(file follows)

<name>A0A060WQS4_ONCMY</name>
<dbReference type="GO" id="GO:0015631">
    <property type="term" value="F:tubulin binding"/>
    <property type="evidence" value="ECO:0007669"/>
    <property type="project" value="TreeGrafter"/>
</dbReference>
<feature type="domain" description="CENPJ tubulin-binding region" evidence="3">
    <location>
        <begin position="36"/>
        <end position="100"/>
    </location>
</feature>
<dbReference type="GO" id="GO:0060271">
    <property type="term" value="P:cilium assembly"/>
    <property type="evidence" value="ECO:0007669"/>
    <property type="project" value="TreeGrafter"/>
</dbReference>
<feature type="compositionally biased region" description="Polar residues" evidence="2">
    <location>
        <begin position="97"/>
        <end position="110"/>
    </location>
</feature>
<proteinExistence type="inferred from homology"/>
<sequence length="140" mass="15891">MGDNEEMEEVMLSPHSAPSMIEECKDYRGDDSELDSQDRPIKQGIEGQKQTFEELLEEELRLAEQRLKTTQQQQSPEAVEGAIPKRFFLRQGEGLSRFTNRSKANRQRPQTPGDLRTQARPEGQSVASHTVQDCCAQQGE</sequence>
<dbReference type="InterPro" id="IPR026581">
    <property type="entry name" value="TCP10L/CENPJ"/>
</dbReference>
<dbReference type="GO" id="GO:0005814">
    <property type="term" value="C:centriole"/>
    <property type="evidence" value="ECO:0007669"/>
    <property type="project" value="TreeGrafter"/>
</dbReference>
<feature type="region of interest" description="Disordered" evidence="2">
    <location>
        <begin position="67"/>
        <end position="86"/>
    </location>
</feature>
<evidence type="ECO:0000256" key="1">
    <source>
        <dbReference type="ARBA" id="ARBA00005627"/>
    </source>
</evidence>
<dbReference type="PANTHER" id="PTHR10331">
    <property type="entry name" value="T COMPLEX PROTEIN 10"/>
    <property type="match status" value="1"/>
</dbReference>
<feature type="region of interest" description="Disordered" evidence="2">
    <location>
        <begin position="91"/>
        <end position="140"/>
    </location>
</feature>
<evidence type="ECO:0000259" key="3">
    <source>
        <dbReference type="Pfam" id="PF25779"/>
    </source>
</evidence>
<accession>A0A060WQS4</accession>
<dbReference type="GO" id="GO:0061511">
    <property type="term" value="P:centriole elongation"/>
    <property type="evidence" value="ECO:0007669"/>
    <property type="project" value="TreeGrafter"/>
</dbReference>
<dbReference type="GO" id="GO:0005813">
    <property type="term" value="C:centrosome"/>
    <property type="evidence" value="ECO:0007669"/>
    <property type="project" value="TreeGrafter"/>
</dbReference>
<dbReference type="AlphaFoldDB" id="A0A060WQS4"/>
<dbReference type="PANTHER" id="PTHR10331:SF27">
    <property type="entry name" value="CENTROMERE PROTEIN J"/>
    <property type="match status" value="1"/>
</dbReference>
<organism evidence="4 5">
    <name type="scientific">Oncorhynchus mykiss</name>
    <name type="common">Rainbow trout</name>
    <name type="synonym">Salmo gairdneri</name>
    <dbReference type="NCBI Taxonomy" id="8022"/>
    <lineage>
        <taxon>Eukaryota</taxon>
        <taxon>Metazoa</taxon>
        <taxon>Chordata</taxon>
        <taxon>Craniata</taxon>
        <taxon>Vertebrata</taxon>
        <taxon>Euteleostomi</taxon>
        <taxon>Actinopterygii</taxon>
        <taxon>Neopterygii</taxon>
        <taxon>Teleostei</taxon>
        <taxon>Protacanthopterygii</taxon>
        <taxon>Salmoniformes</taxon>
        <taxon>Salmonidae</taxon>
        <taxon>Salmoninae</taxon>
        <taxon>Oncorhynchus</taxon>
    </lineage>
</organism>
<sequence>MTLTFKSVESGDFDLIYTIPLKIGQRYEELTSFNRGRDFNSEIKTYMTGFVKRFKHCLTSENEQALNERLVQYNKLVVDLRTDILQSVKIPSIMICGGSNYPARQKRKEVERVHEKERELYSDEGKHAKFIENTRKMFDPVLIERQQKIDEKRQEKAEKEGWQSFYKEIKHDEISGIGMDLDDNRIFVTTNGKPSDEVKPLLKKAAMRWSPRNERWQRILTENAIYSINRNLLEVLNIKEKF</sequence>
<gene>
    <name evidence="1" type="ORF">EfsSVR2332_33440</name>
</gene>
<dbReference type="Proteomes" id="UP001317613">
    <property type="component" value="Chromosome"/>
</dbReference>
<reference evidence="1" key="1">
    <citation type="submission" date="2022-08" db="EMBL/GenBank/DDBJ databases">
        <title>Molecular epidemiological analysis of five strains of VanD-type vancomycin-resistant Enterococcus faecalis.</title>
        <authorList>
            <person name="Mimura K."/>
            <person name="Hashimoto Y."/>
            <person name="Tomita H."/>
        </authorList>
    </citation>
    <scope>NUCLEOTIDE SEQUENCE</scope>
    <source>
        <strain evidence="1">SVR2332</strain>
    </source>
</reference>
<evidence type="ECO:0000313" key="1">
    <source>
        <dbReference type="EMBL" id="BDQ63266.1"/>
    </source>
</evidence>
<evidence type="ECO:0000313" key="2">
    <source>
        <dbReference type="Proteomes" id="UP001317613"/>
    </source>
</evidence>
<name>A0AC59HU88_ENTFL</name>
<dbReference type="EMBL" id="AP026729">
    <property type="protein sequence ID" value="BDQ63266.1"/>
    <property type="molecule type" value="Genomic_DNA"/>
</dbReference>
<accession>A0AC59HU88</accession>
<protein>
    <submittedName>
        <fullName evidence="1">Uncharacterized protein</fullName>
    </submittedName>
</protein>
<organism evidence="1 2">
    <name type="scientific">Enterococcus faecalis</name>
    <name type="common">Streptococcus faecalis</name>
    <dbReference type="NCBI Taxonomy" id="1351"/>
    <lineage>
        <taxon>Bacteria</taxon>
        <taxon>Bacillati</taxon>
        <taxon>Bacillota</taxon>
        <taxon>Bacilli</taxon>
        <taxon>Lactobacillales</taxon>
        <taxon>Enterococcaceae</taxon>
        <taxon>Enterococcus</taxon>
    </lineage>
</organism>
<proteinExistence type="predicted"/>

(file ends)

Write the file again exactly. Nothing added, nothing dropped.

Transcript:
<name>A0A060WQS4_ONCMY</name>
<dbReference type="GO" id="GO:0015631">
    <property type="term" value="F:tubulin binding"/>
    <property type="evidence" value="ECO:0007669"/>
    <property type="project" value="TreeGrafter"/>
</dbReference>
<feature type="domain" description="CENPJ tubulin-binding region" evidence="3">
    <location>
        <begin position="36"/>
        <end position="100"/>
    </location>
</feature>
<dbReference type="GO" id="GO:0060271">
    <property type="term" value="P:cilium assembly"/>
    <property type="evidence" value="ECO:0007669"/>
    <property type="project" value="TreeGrafter"/>
</dbReference>
<feature type="compositionally biased region" description="Polar residues" evidence="2">
    <location>
        <begin position="97"/>
        <end position="110"/>
    </location>
</feature>
<proteinExistence type="inferred from homology"/>
<sequence length="140" mass="15891">MGDNEEMEEVMLSPHSAPSMIEECKDYRGDDSELDSQDRPIKQGIEGQKQTFEELLEEELRLAEQRLKTTQQQQSPEAVEGAIPKRFFLRQGEGLSRFTNRSKANRQRPQTPGDLRTQARPEGQSVASHTVQDCCAQQGE</sequence>
<dbReference type="InterPro" id="IPR026581">
    <property type="entry name" value="TCP10L/CENPJ"/>
</dbReference>
<dbReference type="GO" id="GO:0005814">
    <property type="term" value="C:centriole"/>
    <property type="evidence" value="ECO:0007669"/>
    <property type="project" value="TreeGrafter"/>
</dbReference>
<feature type="region of interest" description="Disordered" evidence="2">
    <location>
        <begin position="67"/>
        <end position="86"/>
    </location>
</feature>
<evidence type="ECO:0000256" key="1">
    <source>
        <dbReference type="ARBA" id="ARBA00005627"/>
    </source>
</evidence>
<dbReference type="PANTHER" id="PTHR10331">
    <property type="entry name" value="T COMPLEX PROTEIN 10"/>
    <property type="match status" value="1"/>
</dbReference>
<feature type="region of interest" description="Disordered" evidence="2">
    <location>
        <begin position="91"/>
        <end position="140"/>
    </location>
</feature>
<evidence type="ECO:0000259" key="3">
    <source>
        <dbReference type="Pfam" id="PF25779"/>
    </source>
</evidence>
<accession>A0A060WQS4</accession>
<dbReference type="GO" id="GO:0061511">
    <property type="term" value="P:centriole elongation"/>
    <property type="evidence" value="ECO:0007669"/>
    <property type="project" value="TreeGrafter"/>
</dbReference>
<dbReference type="GO" id="GO:0005813">
    <property type="term" value="C:centrosome"/>
    <property type="evidence" value="ECO:0007669"/>
    <property type="project" value="TreeGrafter"/>
</dbReference>
<dbReference type="AlphaFoldDB" id="A0A060WQS4"/>
<dbReference type="PANTHER" id="PTHR10331:SF27">
    <property type="entry name" value="CENTROMERE PROTEIN J"/>
    <property type="match status" value="1"/>
</dbReference>
<organism evidence="4 5">
    <name type="scientific">Oncorhynchus mykiss</name>
    <name type="common">Rainbow trout</name>
    <name type="synonym">Salmo gairdneri</name>
    <dbReference type="NCBI Taxonomy" id="8022"/>
    <lineage>
        <taxon>Eukaryota</taxon>
        <taxon>Metazoa</taxon>
        <taxon>Chordata</taxon>
        <taxon>Craniata</taxon>
        <taxon>Vertebrata</taxon>
        <taxon>Euteleostomi</taxon>
        <taxon>Actinopterygii</taxon>
        <taxon>Neopterygii</taxon>
        <taxon>Teleostei</taxon>
        <taxon>Protacanthopterygii</taxon>
        <taxon>Salmoniformes</taxon>
        <taxon>Salmonidae</taxon>
        <taxon>Salmoninae</taxon>
        <taxon>Oncorhynchus</taxon>
    </lineage>
</organism>
<sequence>MTLTFKSVESGDFDLIYTIPLKIGQRYEELTSFNRGRDFNSEIKTYMTGFVKRFKHCLTSENEQALNERLVQYNKLVVDLRTDILQSVKIPSIMICGGSNYPARQKRKEVERVHEKERELYSDEGKHAKFIENTRKMFDPVLIERQQKIDEKRQEKAEKEGWQSFYKEIKHDEISGIGMDLDDNRIFVTTNGKPSDEVKPLLKKAAMRWSPRNERWQRILTENAIYSINRNLLEVLNIKEKF</sequence>
<gene>
    <name evidence="1" type="ORF">EfsSVR2332_33440</name>
</gene>
<dbReference type="Proteomes" id="UP001317613">
    <property type="component" value="Chromosome"/>
</dbReference>
<reference evidence="1" key="1">
    <citation type="submission" date="2022-08" db="EMBL/GenBank/DDBJ databases">
        <title>Molecular epidemiological analysis of five strains of VanD-type vancomycin-resistant Enterococcus faecalis.</title>
        <authorList>
            <person name="Mimura K."/>
            <person name="Hashimoto Y."/>
            <person name="Tomita H."/>
        </authorList>
    </citation>
    <scope>NUCLEOTIDE SEQUENCE</scope>
    <source>
        <strain evidence="1">SVR2332</strain>
    </source>
</reference>
<evidence type="ECO:0000313" key="1">
    <source>
        <dbReference type="EMBL" id="BDQ63266.1"/>
    </source>
</evidence>
<evidence type="ECO:0000313" key="2">
    <source>
        <dbReference type="Proteomes" id="UP001317613"/>
    </source>
</evidence>
<name>A0AC59HU88_ENTFL</name>
<dbReference type="EMBL" id="AP026729">
    <property type="protein sequence ID" value="BDQ63266.1"/>
    <property type="molecule type" value="Genomic_DNA"/>
</dbReference>
<accession>A0AC59HU88</accession>
<protein>
    <submittedName>
        <fullName evidence="1">Uncharacterized protein</fullName>
    </submittedName>
</protein>
<organism evidence="1 2">
    <name type="scientific">Enterococcus faecalis</name>
    <name type="common">Streptococcus faecalis</name>
    <dbReference type="NCBI Taxonomy" id="1351"/>
    <lineage>
        <taxon>Bacteria</taxon>
        <taxon>Bacillati</taxon>
        <taxon>Bacillota</taxon>
        <taxon>Bacilli</taxon>
        <taxon>Lactobacillales</taxon>
        <taxon>Enterococcaceae</taxon>
        <taxon>Enterococcus</taxon>
    </lineage>
</organism>
<proteinExistence type="predicted"/>